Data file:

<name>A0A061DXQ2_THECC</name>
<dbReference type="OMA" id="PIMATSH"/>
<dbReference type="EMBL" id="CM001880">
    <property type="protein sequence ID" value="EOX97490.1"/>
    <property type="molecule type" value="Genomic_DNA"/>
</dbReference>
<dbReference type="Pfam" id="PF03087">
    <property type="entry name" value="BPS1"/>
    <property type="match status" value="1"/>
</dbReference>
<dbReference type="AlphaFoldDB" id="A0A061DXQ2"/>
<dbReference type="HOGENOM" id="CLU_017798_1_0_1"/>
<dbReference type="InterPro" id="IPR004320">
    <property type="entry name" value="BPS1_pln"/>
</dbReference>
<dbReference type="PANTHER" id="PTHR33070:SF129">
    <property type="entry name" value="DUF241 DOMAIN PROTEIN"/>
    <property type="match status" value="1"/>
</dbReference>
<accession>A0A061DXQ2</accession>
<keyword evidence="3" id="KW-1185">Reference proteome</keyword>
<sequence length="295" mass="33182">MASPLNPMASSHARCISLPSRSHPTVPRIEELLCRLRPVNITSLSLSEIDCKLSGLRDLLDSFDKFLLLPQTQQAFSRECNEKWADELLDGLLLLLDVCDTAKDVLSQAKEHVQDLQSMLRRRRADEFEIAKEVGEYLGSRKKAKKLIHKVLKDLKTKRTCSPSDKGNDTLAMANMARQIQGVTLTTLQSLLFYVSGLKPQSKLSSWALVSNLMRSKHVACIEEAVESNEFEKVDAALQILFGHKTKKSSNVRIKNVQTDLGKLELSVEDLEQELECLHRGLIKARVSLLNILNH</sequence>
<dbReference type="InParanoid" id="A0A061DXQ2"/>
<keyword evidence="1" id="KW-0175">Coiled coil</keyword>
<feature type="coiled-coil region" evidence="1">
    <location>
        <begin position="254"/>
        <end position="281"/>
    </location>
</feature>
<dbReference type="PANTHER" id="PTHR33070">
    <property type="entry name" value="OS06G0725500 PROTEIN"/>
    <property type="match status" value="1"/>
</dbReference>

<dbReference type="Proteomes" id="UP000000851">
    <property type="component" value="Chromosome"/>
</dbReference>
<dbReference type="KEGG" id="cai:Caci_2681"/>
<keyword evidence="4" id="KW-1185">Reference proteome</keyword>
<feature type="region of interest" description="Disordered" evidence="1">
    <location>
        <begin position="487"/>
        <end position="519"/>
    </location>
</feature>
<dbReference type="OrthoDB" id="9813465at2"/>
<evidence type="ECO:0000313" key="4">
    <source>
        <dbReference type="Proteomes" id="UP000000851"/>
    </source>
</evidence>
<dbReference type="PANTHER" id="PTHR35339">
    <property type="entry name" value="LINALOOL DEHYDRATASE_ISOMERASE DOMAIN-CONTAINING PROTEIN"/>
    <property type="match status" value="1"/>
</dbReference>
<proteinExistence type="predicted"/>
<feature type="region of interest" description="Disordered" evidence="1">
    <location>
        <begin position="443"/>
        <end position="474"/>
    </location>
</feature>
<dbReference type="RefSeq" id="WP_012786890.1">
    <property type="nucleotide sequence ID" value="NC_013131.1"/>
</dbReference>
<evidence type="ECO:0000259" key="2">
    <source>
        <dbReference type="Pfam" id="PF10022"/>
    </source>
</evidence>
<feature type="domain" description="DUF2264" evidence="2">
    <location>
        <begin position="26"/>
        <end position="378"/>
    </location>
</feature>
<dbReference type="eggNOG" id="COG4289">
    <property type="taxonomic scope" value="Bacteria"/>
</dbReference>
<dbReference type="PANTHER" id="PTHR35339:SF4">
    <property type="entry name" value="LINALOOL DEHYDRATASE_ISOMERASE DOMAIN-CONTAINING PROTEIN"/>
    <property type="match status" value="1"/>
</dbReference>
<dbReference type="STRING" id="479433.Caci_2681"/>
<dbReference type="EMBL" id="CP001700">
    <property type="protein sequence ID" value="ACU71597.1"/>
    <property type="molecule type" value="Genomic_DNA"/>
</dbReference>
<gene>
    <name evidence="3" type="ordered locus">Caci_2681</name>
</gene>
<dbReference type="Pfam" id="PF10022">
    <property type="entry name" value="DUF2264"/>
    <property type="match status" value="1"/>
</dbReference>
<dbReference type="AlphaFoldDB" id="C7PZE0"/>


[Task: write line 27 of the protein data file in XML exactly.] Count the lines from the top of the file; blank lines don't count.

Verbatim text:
        <begin position="254"/>